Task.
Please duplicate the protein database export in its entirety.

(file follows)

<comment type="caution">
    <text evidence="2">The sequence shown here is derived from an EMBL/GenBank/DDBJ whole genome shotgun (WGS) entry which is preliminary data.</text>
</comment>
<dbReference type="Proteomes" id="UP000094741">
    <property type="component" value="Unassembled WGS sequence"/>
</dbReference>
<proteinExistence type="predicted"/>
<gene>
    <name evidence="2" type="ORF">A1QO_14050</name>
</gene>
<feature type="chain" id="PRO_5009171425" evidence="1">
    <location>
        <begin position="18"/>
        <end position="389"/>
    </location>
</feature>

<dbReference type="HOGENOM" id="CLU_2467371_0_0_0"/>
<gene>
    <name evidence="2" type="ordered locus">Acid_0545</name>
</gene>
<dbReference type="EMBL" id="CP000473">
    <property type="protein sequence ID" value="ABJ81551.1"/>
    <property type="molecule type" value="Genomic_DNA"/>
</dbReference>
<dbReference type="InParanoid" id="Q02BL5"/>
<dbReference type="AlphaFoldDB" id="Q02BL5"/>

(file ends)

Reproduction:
<comment type="caution">
    <text evidence="2">The sequence shown here is derived from an EMBL/GenBank/DDBJ whole genome shotgun (WGS) entry which is preliminary data.</text>
</comment>
<dbReference type="Proteomes" id="UP000094741">
    <property type="component" value="Unassembled WGS sequence"/>
</dbReference>
<proteinExistence type="predicted"/>
<gene>
    <name evidence="2" type="ORF">A1QO_14050</name>
</gene>
<feature type="chain" id="PRO_5009171425" evidence="1">
    <location>
        <begin position="18"/>
        <end position="389"/>
    </location>
</feature>

<dbReference type="HOGENOM" id="CLU_2467371_0_0_0"/>
<gene>
    <name evidence="2" type="ordered locus">Acid_0545</name>
</gene>
<dbReference type="EMBL" id="CP000473">
    <property type="protein sequence ID" value="ABJ81551.1"/>
    <property type="molecule type" value="Genomic_DNA"/>
</dbReference>
<dbReference type="InParanoid" id="Q02BL5"/>
<dbReference type="AlphaFoldDB" id="Q02BL5"/>